7.9.3 Out-of-Core Segmentation

In this section, we attempt to experimentally demonstrate our out-of-core segmentation technique. We consider three gray-level data sets and a 3D color image (Table 7.1).

Table 7.1: Statistics for preprocessing: number of meta-cells (no. of MC), times for meta-cell generation (MC generation), gradient computation (gradient), interval tree construction (IT), size of each meta-cell (MC size), and size of the interval tree (IT size)

Data set

Artery

Artery2

Kidney

ColorV

Size (MB)

3.37

20.97

4.57

63.08

No. of MC

125

1000

7600

125

MC generation (sec)

3

25

5

58

Gradient (sec)

16

88

24

1740

IT (sec)

0.5

0.5

0.5

1.5

Total (sec)

20

114

30

1801

MC size (kB)

343.04

285.696

8.2944

2718.72

IT size (kB)

38.62

379.13

938.95

176.01

As we already said, T-surfaces uses auxiliary and very memory consuming data structures. We certainly can design optimizations. However, by now, we had to use a machine with enough memory to manage the T-surfaces structures. The machine used is Pentium III, 863 MHz with 512 MB of RAM and 768 MB of swap space.

There are three main steps to be considered: preprocessing, isosurfaces generation, and T-surfaces evolution. Preprocessing encompasses the gradient computation and meta-cell generation. Meta-cell generation is basically divided into two steps: (a) mapping data points into meta-cells and writing data information to the corresponding meta-cells; and (b) finding meta-intervals and computing the interval tree. As can be seen in Table 7.1, preprocessing step can be expensive due to the gradient computation. Also, we observe from this table that the interval tree size (last row) is very much smaller than the bound computed in Section 7.7 (8 MB).

Isosurfaces generation encompasses steps (1) and (2) of the algorithm in Section 7.7. Table 7.2 reports some performance statistics for this step. In this case, we use a data cache of 15 MB.

It is important to observe that, in general, the smaller the meta-cell size, the faster the isosurface search. This fact is verified in Table 7.2 in which we vary the number of meta-cells used for the kidney data set. For instance, when using 7600 meta-cells, the algorithm can fetch all the sets of active meta-cells from disk. Thus, there are no extra I/O operations during step (1) of the segmentation

Table 7.2: Statistics for isosurface generation on the kidney data set. This table reports the number of meta-cells (no. of MC), number of active meta-cells (activeMC), interval tree (IT) information, and total time for isosurface generation (IsoTime). The data cache size used is 15 MB

No. of MC

7600

1000

288

125

ActiveMC

1140

474

256

125

IT size (kB)

938.95

203.56

61.23

21.25

IT time (sec)

1

1

1

1

IsoTime (sec)

13

15

15

20

algorithm. Also, the meta-cell technique minimizes the effect of the I/O bottleneck by reading from disk only those portions of the data necessary for step (1). Besides, the time for an interval tree query was approximately 1 sec ("IT time" in Table 7.2). As a consequence, if compared with the traditional implementation, we observe a performance improvement of 2 sec when using 7600 meta-cells.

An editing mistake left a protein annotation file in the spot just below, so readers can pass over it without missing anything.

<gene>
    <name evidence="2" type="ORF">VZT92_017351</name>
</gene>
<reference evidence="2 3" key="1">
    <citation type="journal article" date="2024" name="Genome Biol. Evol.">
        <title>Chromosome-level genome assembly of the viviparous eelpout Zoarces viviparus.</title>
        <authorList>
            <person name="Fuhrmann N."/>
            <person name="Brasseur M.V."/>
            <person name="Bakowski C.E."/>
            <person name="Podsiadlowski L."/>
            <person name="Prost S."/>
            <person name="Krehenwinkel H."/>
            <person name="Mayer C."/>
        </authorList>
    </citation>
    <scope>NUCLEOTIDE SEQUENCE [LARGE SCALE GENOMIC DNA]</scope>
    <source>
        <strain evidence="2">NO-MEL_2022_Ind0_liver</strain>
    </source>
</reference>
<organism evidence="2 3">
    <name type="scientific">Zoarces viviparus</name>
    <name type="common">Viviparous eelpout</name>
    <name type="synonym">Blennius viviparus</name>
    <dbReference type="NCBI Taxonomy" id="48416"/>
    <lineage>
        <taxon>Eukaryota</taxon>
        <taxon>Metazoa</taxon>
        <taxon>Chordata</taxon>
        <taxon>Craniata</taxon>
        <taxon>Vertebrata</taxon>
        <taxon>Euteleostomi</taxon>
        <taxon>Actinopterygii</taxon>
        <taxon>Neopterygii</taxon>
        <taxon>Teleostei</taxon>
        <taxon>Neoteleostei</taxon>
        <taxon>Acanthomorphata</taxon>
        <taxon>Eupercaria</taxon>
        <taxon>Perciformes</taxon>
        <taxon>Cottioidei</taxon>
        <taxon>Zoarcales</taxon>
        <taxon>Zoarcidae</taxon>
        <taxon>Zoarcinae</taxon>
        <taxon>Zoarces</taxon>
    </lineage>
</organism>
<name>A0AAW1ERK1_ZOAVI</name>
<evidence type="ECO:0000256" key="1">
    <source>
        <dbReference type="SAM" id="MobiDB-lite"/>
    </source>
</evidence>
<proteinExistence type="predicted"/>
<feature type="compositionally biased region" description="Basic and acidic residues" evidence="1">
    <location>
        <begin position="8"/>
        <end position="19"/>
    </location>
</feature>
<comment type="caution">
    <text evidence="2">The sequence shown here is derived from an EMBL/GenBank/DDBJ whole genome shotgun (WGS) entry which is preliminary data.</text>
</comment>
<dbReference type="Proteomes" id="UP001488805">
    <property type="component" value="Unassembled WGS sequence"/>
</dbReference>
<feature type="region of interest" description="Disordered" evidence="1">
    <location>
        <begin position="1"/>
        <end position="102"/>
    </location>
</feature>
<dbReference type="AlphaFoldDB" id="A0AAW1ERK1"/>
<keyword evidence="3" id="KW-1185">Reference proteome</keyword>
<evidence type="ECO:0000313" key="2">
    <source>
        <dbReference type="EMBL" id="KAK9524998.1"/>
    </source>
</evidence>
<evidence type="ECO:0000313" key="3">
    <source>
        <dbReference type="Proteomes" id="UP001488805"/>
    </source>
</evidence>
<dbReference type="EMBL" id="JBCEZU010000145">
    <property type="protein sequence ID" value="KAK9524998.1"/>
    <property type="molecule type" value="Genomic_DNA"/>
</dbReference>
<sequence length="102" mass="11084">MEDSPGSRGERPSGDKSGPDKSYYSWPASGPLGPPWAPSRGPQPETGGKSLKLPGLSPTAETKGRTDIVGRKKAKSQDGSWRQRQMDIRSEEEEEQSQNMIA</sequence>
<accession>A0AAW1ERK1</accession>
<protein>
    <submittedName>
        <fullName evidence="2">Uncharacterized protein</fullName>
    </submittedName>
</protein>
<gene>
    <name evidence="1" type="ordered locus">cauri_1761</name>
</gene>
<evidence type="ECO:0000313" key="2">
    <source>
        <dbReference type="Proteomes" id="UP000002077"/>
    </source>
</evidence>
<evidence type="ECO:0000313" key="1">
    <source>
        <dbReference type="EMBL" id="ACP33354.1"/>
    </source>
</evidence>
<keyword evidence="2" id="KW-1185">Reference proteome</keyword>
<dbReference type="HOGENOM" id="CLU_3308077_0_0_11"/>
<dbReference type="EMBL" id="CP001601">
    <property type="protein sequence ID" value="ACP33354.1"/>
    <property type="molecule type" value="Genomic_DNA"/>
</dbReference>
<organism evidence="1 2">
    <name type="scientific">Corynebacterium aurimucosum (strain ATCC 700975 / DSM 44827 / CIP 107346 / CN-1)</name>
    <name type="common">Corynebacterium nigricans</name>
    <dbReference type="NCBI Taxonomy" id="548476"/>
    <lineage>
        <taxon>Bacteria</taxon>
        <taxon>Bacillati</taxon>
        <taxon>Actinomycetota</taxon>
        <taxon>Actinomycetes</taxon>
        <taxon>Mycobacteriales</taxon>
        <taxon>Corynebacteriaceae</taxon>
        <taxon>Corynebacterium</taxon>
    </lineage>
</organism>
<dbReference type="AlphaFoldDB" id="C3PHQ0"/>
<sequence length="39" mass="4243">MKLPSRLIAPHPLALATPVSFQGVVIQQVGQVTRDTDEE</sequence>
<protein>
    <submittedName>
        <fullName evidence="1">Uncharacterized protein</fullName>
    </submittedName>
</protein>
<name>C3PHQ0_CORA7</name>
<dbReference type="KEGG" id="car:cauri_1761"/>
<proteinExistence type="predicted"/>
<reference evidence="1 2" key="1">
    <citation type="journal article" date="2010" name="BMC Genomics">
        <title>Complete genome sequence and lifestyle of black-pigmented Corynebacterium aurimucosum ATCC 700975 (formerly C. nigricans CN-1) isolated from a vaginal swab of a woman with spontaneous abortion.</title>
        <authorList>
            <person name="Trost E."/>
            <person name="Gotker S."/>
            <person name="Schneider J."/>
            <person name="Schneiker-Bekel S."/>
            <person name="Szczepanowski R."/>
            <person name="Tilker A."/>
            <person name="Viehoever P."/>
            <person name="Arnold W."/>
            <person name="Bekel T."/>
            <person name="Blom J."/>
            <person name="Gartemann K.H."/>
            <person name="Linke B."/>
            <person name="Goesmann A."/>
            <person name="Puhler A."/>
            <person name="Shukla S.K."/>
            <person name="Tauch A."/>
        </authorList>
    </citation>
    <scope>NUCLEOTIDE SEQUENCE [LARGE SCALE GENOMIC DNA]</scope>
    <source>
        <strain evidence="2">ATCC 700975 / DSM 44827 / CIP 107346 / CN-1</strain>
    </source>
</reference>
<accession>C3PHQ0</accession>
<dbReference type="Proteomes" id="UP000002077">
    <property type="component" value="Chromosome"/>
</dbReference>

The final step, the T-surfaces evolution, is globally reported in Table 7.3 for the kidney data set, maintaining the same partitions of Table 7.2. The quantity "no. of I/O" reported in this table counts the number of times that the algorithm reads a meta-cell from disk.

Again, the smaller the meta-cell size, the faster the whole process. Despite the high number of I/O operations reported in row 2 of Table 7.3, we must highlight that the total time for T-surfaces evolution without using the meta-cell was 623 sec, against 600 sec for the worst case reported in Table 7.3. For the best case, we observe a performance improvement of 120 sec, which is an important result. The final surface (Fig. 7.16(c)) has 34 624 triangular elements.

Table 7.3: T-surfaces in the kidney data set. This table reports the number of meta-cells (no. of MC), of number I/O operations (no. of I/O), number of meta-cells that have been cut (CutMC), and the total clock time for evolution (time). The data cache size is 15 MB and the number of interactions is 16

No. ofMC 7600 1000 288 125

No. of I/O 1244 4780 1818 1458

CutMC 1074 325 125 70

Time (sec) 503 570 584 600

Figure 7.16: Extracted surfaces for: (a) artery data set; (b) artery2; and (c) kidney data set.

The number of I/O operations is a problem that we must address in future works. If we compare the "no. of I/O" with the number of meta-cells that the T-surfaces cuts during evolution (cutMC, in row 3), we observe that we should look for more efficient schemes for memory management.

The parameters used in the T-surfaces for the above experiments are: grid 4 x 4 x 4, freezing point = 10, y = 0.01, k = 1.222, c = 0.750. The intensity pattern of the targets is given by the following ranges: [10, 22] for data set, [195, 255] for kidney, and [15, 30] for artery2. Figure 7.16 shows the extracted surfaces.

The data set artery2 is a gray-level version of a volume obtained from the Visible Human project. The ColorV data set, mentioned in Table 7.1, is the same volume, but in its original color (RGB). We apply our method for this volume, just using one threshold for each color channel [7] and using the color edge definition given in Section 7.8.

The Visual Human project encompasses a huge color data set of human body. For 125 meta-cells, we found R, G, and B interval trees with 64.75 kB, 65.67 kB and 45.59 kB, respectively, given the total size of 176.01 kB reported in Table 7.1. The preprocessing time is much higher now (29 min) due to the number of operations required to compute the gradient.